Social media has revolutionized networking for anyone who is more comfortable in front of a computer screen than schmoozing at a cocktail party. But for the socially timid, the bad news is that good old fashioned handshakes and eye contact are still crucial elements of networking.
"The good news is that networking skills can be cultivated with a little bit of practice. Even if you’re already pretty good at making small talk, there’s always room for improvement," said Edward Hooper, Senior Executive Consultant - New York.
Here are a few things to keep in mind when networking:
1. Smile and shake hands. Simple physical gestures like these make you seem more approachable.
2. Put the smartphone down. It can be tempting to take refuge in a corner with your device when you’re stranded at a networking event all by your lonesome. But, focusing all your attention on your phone is a sure signal that you’re not interested in socializing.
3. Have business cards on-hand at all times. Not just at networking events but even when you run out for coffee or to grab lunch. You never know who you’ll run into, and you don’t want to miss an opportunity to make a connection. Act confident, even if you’re not.
The best networking opportunities are also opportunities to learn something new about your area of expertise.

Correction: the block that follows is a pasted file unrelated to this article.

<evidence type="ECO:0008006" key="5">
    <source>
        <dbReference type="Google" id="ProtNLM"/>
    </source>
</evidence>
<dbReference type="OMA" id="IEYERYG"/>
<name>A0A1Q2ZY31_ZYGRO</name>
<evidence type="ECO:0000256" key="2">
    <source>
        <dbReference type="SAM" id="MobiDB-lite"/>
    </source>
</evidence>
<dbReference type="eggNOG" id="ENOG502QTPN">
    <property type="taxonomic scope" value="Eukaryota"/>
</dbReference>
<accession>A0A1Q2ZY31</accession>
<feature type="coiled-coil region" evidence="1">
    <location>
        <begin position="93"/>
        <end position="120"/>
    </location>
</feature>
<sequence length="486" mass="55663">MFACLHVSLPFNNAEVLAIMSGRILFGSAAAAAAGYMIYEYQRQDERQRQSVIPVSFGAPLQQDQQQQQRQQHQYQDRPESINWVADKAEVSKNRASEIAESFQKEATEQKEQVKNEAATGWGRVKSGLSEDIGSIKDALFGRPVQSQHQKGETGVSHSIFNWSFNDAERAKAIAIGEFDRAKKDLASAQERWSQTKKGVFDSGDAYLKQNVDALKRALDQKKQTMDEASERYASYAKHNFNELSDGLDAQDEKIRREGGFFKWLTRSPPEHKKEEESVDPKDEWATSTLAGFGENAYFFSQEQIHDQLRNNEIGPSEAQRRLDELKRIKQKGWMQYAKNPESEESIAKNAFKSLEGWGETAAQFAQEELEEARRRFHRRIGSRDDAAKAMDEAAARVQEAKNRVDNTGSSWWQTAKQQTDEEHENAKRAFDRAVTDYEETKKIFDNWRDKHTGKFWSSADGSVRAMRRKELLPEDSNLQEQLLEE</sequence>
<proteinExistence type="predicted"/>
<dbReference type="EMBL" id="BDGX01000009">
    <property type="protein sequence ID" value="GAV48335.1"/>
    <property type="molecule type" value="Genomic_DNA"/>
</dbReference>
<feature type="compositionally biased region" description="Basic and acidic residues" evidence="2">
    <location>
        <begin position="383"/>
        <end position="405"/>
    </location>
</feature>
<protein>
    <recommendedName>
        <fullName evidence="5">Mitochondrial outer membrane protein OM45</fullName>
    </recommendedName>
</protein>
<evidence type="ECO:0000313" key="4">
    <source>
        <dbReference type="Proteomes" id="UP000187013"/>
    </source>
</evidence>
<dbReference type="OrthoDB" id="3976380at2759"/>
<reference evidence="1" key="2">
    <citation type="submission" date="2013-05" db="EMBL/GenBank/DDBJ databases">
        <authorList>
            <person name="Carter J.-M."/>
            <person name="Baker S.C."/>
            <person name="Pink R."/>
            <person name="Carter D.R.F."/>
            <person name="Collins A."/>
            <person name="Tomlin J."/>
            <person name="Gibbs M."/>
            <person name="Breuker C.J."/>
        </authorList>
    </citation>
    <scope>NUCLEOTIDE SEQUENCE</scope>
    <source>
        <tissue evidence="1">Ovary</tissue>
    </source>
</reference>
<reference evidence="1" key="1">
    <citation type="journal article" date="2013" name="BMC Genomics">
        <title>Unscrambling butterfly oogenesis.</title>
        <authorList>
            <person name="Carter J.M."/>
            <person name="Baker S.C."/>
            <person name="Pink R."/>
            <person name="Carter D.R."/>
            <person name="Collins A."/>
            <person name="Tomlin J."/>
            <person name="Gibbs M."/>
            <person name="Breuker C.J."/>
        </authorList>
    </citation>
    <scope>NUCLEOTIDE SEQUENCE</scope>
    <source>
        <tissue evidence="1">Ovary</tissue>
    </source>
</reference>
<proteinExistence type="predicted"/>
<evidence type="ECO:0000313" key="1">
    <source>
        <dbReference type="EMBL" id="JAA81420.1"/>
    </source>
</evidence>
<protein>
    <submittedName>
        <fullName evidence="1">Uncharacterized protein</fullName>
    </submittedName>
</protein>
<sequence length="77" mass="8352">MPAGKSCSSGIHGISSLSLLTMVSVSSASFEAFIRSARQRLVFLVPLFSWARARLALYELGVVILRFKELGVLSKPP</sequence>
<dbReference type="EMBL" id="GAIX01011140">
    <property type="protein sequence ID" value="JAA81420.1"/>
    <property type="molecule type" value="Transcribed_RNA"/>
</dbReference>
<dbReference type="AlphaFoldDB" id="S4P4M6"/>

4. Learn to listen. If you’re an introvert, take a tip from Ivan Misner, founder of the professional business networking organization BNI: capitalize on your natural instinct to be a good listener. Ask a lot of questions and engage your conversational partner. Ironically, being interested often makes you seem more interesting.
5. Be equal opportunity. It’s always exciting to shake hands with the CEO of your dream company, but it can be just as beneficial to spend some time chatting with his admin or the person who works the front desk at his firm.
6. Ask insightful questions. Show that you have a sharp, inquisitive mind. Think of new ways to phrase inquiries. Instead of “What do you do?,” ask “What do you love most about your role?”
7. Follow up with people you’ve met in person by sending them a LinkedIn connection request and reaching out on Twitter to say a public hello.
8. Always keep it positive. Even if you’re not crazy about the venue, or BART made your commute difficult, these aren’t good conversation starters. Keeping things on a positive note shows that you have a good attitude and are willing to see the upside of any scenario - valuable qualities for companies looking for employees to help them troubleshoot product problems and handle customers with aplomb.
9. Make yourself valuable. The best way to get people to remember you? Plant a seed in their mind about how you can help them. As you’re talking, notice opportunities to insert your particular skills and know-how.
For more information, please contact:
Edward Hooper, Senior Executive Recruiter - NY
+1 212 704 9900
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